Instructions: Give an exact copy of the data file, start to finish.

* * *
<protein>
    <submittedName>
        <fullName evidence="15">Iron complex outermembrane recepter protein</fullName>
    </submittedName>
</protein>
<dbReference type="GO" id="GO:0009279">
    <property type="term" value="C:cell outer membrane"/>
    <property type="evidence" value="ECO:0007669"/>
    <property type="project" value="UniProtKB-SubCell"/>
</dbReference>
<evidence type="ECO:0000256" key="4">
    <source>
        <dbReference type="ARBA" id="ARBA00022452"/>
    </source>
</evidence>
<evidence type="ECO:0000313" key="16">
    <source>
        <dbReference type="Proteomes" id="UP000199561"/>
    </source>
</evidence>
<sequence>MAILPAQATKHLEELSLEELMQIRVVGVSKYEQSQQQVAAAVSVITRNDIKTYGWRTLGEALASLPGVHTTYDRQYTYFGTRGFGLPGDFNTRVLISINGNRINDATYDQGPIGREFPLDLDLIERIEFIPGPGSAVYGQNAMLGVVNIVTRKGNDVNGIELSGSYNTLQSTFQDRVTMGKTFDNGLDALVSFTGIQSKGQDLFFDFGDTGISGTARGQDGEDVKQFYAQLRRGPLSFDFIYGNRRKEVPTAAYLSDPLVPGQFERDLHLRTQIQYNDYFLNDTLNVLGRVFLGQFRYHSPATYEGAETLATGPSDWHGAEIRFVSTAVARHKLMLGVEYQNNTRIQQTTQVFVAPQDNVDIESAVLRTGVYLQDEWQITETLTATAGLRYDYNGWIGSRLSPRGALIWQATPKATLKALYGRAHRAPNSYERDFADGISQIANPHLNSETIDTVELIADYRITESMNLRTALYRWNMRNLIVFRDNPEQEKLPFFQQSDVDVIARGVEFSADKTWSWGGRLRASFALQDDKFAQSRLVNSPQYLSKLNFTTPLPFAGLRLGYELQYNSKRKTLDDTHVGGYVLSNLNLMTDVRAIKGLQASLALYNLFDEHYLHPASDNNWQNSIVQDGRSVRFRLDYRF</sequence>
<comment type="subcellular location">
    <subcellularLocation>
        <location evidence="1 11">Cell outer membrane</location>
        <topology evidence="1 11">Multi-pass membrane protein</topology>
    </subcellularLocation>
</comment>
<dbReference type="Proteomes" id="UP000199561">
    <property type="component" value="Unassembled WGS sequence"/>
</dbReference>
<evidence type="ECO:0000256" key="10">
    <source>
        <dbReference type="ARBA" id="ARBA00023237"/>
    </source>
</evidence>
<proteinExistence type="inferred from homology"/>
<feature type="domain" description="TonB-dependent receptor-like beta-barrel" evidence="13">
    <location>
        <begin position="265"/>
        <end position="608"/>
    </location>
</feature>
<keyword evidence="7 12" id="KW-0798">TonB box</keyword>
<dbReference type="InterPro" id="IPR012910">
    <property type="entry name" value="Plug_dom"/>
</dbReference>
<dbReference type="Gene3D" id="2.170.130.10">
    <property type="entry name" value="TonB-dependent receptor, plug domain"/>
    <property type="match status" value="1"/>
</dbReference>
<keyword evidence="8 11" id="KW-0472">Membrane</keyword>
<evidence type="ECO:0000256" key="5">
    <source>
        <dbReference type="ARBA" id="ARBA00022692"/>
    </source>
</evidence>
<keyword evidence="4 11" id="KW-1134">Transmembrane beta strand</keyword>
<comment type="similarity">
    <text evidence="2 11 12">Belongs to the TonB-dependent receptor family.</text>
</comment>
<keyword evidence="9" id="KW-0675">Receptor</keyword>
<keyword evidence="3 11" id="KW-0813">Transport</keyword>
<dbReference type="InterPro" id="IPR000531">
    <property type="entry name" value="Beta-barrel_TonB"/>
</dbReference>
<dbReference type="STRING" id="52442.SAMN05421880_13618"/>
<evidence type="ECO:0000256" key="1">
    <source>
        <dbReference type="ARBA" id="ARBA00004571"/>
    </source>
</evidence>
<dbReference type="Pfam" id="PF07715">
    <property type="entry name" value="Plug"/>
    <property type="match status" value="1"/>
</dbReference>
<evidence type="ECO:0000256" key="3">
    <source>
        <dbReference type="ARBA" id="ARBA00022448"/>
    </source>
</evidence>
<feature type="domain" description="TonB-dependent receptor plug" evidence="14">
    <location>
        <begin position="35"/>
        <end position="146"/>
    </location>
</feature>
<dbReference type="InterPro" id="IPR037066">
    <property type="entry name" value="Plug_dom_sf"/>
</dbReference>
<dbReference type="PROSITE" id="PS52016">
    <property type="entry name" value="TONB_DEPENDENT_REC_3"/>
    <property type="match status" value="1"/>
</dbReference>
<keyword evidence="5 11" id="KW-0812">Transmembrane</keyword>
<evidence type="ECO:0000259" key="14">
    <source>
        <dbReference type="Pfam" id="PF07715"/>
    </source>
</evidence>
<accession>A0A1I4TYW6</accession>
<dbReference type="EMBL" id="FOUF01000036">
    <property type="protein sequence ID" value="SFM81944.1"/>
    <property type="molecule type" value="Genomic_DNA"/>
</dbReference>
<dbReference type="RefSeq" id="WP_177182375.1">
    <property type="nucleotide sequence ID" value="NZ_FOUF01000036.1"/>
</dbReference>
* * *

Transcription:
<protein>
    <submittedName>
        <fullName evidence="15">Iron complex outermembrane recepter protein</fullName>
    </submittedName>
</protein>
<dbReference type="GO" id="GO:0009279">
    <property type="term" value="C:cell outer membrane"/>
    <property type="evidence" value="ECO:0007669"/>
    <property type="project" value="UniProtKB-SubCell"/>
</dbReference>
<evidence type="ECO:0000256" key="4">
    <source>
        <dbReference type="ARBA" id="ARBA00022452"/>
    </source>
</evidence>
<evidence type="ECO:0000313" key="16">
    <source>
        <dbReference type="Proteomes" id="UP000199561"/>
    </source>
</evidence>
<sequence>MAILPAQATKHLEELSLEELMQIRVVGVSKYEQSQQQVAAAVSVITRNDIKTYGWRTLGEALASLPGVHTTYDRQYTYFGTRGFGLPGDFNTRVLISINGNRINDATYDQGPIGREFPLDLDLIERIEFIPGPGSAVYGQNAMLGVVNIVTRKGNDVNGIELSGSYNTLQSTFQDRVTMGKTFDNGLDALVSFTGIQSKGQDLFFDFGDTGISGTARGQDGEDVKQFYAQLRRGPLSFDFIYGNRRKEVPTAAYLSDPLVPGQFERDLHLRTQIQYNDYFLNDTLNVLGRVFLGQFRYHSPATYEGAETLATGPSDWHGAEIRFVSTAVARHKLMLGVEYQNNTRIQQTTQVFVAPQDNVDIESAVLRTGVYLQDEWQITETLTATAGLRYDYNGWIGSRLSPRGALIWQATPKATLKALYGRAHRAPNSYERDFADGISQIANPHLNSETIDTVELIADYRITESMNLRTALYRWNMRNLIVFRDNPEQEKLPFFQQSDVDVIARGVEFSADKTWSWGGRLRASFALQDDKFAQSRLVNSPQYLSKLNFTTPLPFAGLRLGYELQYNSKRKTLDDTHVGGYVLSNLNLMTDVRAIKGLQASLALYNLFDEHYLHPASDNNWQNSIVQDGRSVRFRLDYRF</sequence>
<comment type="subcellular location">
    <subcellularLocation>
        <location evidence="1 11">Cell outer membrane</location>
        <topology evidence="1 11">Multi-pass membrane protein</topology>
    </subcellularLocation>
</comment>
<dbReference type="Proteomes" id="UP000199561">
    <property type="component" value="Unassembled WGS sequence"/>
</dbReference>
<evidence type="ECO:0000256" key="10">
    <source>
        <dbReference type="ARBA" id="ARBA00023237"/>
    </source>
</evidence>
<proteinExistence type="inferred from homology"/>
<feature type="domain" description="TonB-dependent receptor-like beta-barrel" evidence="13">
    <location>
        <begin position="265"/>
        <end position="608"/>
    </location>
</feature>
<keyword evidence="7 12" id="KW-0798">TonB box</keyword>
<dbReference type="InterPro" id="IPR012910">
    <property type="entry name" value="Plug_dom"/>
</dbReference>
<dbReference type="Gene3D" id="2.170.130.10">
    <property type="entry name" value="TonB-dependent receptor, plug domain"/>
    <property type="match status" value="1"/>
</dbReference>
<keyword evidence="8 11" id="KW-0472">Membrane</keyword>
<evidence type="ECO:0000256" key="5">
    <source>
        <dbReference type="ARBA" id="ARBA00022692"/>
    </source>
</evidence>
<keyword evidence="4 11" id="KW-1134">Transmembrane beta strand</keyword>
<comment type="similarity">
    <text evidence="2 11 12">Belongs to the TonB-dependent receptor family.</text>
</comment>
<keyword evidence="9" id="KW-0675">Receptor</keyword>
<keyword evidence="3 11" id="KW-0813">Transport</keyword>
<dbReference type="InterPro" id="IPR000531">
    <property type="entry name" value="Beta-barrel_TonB"/>
</dbReference>
<dbReference type="STRING" id="52442.SAMN05421880_13618"/>
<evidence type="ECO:0000256" key="1">
    <source>
        <dbReference type="ARBA" id="ARBA00004571"/>
    </source>
</evidence>
<dbReference type="Pfam" id="PF07715">
    <property type="entry name" value="Plug"/>
    <property type="match status" value="1"/>
</dbReference>
<evidence type="ECO:0000256" key="3">
    <source>
        <dbReference type="ARBA" id="ARBA00022448"/>
    </source>
</evidence>
<feature type="domain" description="TonB-dependent receptor plug" evidence="14">
    <location>
        <begin position="35"/>
        <end position="146"/>
    </location>
</feature>
<dbReference type="InterPro" id="IPR037066">
    <property type="entry name" value="Plug_dom_sf"/>
</dbReference>
<dbReference type="PROSITE" id="PS52016">
    <property type="entry name" value="TONB_DEPENDENT_REC_3"/>
    <property type="match status" value="1"/>
</dbReference>
<keyword evidence="5 11" id="KW-0812">Transmembrane</keyword>
<evidence type="ECO:0000259" key="14">
    <source>
        <dbReference type="Pfam" id="PF07715"/>
    </source>
</evidence>
<accession>A0A1I4TYW6</accession>
<dbReference type="EMBL" id="FOUF01000036">
    <property type="protein sequence ID" value="SFM81944.1"/>
    <property type="molecule type" value="Genomic_DNA"/>
</dbReference>
<dbReference type="RefSeq" id="WP_177182375.1">
    <property type="nucleotide sequence ID" value="NZ_FOUF01000036.1"/>
</dbReference>